Does any one know where I can get clear info on how to make MACRO's in masm? I've never done it before. Maybe a how-to or syntax guide or something.
Posted on 2002-01-07 11:28:04 by rdaneel
A good start would be to read Chapter 9 (Google for MASM+Macro).
Posted on 2002-01-07 11:30:43 by bitRAKE
Are you talking about chapter 9 of AOA? I see macros section in Chapter 8 of AOA32.
Posted on 2002-01-07 11:36:59 by rdaneel
Hello !

It seems to be a division of AoA's website.

You will find all the needed information there...

Posted on 2002-01-07 11:43:29 by JCP

Thats an excellent link! I have them in PDF's but its too annoying to use as is (contents in 1 pdf, index in another, chapters unmarked in file name). Thanx!


Definitely give this a read thu, some basic examples, but its better if you have an idea in mind, and then see what MASM can do to help you. Feel free to ask more q's because some MACRO's are hard to understand their proper uses (build in ones anyways).

Best of luck.
Posted on 2002-01-07 13:19:20 by NaN
I'm trying to understand MACROs better so I can decipher what is going on in the Bizarre Creations OpenGL includes. For instance:

gl_movf MACRO dest,numb
mov dest,12345678h
ORG $-4
real4 numb

I'll read some and then ask more questions when I inevitebly get stuck. Thanks NaN.
Posted on 2002-01-07 14:30:07 by rdaneel
rdaneel, those macros will work most of the time, but you will get some errors that are almost impossible to debug. Using ORG $-4 within a macro to back over instructions that have been assembled is a bad thing in MASM. ORG is meant to be used with an immediate address to set the execution point in memory. $-4 means the current address minus four. This is a nice hack, but MASM isn't designed to do this and I have had serveral problems using such macros. This is just a friendly warning. :)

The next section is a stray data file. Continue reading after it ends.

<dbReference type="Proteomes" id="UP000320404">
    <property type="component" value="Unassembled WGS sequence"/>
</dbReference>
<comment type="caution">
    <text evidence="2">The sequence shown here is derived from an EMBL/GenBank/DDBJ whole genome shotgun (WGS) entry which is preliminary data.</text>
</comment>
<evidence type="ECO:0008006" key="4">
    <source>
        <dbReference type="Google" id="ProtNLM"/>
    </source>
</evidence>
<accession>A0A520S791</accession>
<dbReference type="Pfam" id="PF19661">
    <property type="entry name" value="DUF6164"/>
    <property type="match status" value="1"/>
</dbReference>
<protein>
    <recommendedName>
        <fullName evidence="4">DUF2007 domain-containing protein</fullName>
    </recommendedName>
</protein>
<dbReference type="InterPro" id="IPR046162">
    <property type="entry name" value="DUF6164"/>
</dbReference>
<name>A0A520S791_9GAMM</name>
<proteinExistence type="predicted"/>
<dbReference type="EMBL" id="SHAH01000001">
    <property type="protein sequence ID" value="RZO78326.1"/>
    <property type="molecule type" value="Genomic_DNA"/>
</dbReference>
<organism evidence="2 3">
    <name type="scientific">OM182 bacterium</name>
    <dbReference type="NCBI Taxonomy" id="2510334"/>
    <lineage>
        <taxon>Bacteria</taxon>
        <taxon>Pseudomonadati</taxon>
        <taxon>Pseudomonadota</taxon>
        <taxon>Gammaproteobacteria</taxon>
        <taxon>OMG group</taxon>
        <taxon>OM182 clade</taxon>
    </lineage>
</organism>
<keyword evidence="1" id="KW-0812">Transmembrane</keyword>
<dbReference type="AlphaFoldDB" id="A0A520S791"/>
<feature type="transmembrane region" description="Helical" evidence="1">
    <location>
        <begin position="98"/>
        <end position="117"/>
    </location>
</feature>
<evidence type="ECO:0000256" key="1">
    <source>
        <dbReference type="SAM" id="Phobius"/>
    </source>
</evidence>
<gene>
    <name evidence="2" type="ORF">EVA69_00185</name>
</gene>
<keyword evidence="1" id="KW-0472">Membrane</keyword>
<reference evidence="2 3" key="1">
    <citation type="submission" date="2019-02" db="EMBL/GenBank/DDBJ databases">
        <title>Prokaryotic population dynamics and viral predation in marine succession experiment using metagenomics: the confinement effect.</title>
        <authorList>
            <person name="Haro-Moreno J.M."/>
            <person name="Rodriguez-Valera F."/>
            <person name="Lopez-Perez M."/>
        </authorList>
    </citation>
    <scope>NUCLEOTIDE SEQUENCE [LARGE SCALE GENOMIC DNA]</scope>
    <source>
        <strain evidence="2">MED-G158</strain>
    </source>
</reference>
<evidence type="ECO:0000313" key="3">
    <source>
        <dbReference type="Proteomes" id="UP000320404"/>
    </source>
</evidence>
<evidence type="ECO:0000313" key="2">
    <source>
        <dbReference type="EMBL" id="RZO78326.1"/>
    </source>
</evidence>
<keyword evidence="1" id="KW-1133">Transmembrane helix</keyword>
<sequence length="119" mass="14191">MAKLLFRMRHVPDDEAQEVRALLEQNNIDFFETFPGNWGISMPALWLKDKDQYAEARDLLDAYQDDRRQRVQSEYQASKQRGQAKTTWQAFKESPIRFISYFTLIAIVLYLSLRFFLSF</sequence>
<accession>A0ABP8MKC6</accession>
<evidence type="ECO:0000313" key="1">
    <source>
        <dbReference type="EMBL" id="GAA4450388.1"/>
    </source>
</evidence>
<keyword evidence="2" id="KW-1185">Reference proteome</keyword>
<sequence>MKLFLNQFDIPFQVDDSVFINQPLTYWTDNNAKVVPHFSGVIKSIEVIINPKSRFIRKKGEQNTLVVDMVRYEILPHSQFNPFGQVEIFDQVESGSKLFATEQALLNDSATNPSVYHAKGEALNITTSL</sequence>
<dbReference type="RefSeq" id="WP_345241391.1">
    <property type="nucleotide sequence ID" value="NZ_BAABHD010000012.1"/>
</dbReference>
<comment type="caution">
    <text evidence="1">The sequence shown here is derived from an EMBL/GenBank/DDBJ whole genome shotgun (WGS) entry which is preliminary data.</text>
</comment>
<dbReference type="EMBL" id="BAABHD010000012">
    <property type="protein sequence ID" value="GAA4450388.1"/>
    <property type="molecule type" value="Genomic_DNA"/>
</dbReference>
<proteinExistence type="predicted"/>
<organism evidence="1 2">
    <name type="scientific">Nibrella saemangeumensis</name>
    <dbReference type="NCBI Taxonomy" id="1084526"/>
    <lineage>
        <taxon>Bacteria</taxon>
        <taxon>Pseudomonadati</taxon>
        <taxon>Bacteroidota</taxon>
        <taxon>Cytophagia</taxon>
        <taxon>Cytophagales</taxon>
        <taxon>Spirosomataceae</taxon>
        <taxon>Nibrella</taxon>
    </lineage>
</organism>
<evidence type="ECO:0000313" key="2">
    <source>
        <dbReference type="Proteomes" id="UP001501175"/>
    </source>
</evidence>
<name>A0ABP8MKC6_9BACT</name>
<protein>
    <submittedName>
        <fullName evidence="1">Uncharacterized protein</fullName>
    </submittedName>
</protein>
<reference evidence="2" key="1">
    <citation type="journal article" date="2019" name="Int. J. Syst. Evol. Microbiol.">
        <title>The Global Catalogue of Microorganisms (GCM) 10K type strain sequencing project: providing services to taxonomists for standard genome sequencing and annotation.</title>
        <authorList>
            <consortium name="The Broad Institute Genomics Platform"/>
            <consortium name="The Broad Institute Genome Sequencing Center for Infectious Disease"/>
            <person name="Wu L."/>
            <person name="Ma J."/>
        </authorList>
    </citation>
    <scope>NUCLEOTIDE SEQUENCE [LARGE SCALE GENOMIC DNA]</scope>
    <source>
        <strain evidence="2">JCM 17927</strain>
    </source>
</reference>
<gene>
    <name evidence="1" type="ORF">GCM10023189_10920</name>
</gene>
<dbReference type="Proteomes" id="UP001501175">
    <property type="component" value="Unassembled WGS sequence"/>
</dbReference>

Posted on 2002-01-07 15:39:59 by bitRAKE
Agreed, this is a new one for me. As well you need to understand *how* ams is assembled to truely see what is happening...

The macro is designed to: move a litteral REAL4 (numb) number into a memory location (dest).

The trick to understanding this is:

mov dest, 12345678h

will be anywhere from 6 to 10 bytes long (depending if dest is a register or memory location), and the last 4 bytes will be (little endian notian):

.. .. .. 78 56 34 12 xx

The xx is where the assembler is left off at when it see's the $-4 to back up 4 bytes, and then write in the litteral REAL4 value overtop of the dummy bytes (and will be in little endian as well)

So long story short, the reason they have the:

mov dest, 12345678h

is to generate the proper "mov" opcode specific to the type of destination, and then place the reall type of data it wants to move instead of the 12345678h

Theres my analysis :) Thanx for posting it, never seen such "creativity" before..
Posted on 2002-01-08 03:12:39 by NaN
How come masm doesn't support real4 immediates? After all, that's
just one interpretation of 32bit of data... and since masm handles
REAL4 fine when defining data, it's not because the assembler lacks